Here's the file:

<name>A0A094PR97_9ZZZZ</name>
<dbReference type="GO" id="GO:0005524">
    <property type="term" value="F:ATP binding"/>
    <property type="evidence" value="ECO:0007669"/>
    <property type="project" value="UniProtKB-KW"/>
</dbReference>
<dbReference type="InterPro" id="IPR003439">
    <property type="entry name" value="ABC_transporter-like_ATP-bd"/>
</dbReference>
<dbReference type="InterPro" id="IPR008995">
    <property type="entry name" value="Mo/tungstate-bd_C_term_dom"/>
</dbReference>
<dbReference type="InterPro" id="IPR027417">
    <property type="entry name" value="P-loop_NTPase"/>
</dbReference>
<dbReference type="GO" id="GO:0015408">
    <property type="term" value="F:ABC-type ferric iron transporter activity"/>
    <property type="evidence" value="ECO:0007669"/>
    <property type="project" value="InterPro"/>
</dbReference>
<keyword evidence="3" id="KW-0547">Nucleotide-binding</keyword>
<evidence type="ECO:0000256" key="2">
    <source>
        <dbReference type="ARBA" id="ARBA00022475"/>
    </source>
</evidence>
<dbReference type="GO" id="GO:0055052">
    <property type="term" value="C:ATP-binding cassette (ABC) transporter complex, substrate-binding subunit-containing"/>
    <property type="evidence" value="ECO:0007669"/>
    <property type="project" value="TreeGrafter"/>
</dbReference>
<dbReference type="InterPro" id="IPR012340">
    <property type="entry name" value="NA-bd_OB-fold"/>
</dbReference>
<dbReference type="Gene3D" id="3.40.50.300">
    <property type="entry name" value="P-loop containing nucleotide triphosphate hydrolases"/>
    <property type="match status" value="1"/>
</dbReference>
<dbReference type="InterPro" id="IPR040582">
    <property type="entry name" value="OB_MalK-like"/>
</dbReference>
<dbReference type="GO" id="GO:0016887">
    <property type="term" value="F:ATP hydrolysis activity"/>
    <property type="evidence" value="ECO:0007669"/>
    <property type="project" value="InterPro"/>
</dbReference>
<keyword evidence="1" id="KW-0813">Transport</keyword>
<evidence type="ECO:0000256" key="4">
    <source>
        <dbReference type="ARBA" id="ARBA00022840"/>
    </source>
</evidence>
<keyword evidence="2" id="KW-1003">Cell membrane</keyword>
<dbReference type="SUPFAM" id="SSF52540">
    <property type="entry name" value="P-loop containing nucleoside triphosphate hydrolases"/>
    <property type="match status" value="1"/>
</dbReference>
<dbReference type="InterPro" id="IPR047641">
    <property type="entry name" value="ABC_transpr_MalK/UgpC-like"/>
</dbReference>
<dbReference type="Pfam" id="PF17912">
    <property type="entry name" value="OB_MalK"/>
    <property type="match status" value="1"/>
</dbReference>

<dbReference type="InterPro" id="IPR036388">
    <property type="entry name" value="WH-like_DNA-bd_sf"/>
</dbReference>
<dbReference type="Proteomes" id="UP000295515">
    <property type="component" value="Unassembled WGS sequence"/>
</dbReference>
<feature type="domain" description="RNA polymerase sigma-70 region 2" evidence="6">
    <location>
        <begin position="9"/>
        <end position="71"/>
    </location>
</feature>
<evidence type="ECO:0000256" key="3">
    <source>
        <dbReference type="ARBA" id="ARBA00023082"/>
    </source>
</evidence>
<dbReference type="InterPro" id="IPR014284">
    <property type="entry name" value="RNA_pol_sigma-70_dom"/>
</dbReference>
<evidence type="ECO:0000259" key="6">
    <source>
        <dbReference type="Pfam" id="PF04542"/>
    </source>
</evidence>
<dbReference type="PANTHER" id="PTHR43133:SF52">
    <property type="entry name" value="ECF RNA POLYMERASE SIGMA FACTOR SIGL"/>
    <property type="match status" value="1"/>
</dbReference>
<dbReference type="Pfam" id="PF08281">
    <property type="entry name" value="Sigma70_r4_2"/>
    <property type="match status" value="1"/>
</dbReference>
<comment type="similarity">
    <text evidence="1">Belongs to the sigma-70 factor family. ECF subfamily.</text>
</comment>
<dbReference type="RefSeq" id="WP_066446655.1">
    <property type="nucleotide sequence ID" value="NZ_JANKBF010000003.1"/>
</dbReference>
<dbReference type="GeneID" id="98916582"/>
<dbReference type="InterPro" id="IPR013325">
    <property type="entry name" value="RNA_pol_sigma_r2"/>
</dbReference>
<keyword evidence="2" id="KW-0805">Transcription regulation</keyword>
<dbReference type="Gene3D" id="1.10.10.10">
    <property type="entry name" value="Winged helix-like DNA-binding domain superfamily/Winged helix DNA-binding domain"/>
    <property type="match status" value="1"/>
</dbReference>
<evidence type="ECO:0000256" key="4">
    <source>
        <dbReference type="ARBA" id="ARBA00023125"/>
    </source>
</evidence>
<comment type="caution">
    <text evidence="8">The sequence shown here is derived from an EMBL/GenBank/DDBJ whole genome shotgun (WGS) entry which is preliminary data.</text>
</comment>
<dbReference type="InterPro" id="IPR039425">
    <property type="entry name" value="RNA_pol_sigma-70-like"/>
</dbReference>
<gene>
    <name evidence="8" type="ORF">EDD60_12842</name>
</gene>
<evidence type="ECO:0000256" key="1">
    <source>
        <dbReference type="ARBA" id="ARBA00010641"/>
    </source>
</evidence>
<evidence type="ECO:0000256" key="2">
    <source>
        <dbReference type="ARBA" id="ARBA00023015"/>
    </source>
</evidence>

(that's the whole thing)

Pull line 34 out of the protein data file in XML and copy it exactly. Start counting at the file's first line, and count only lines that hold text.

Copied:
</dbReference>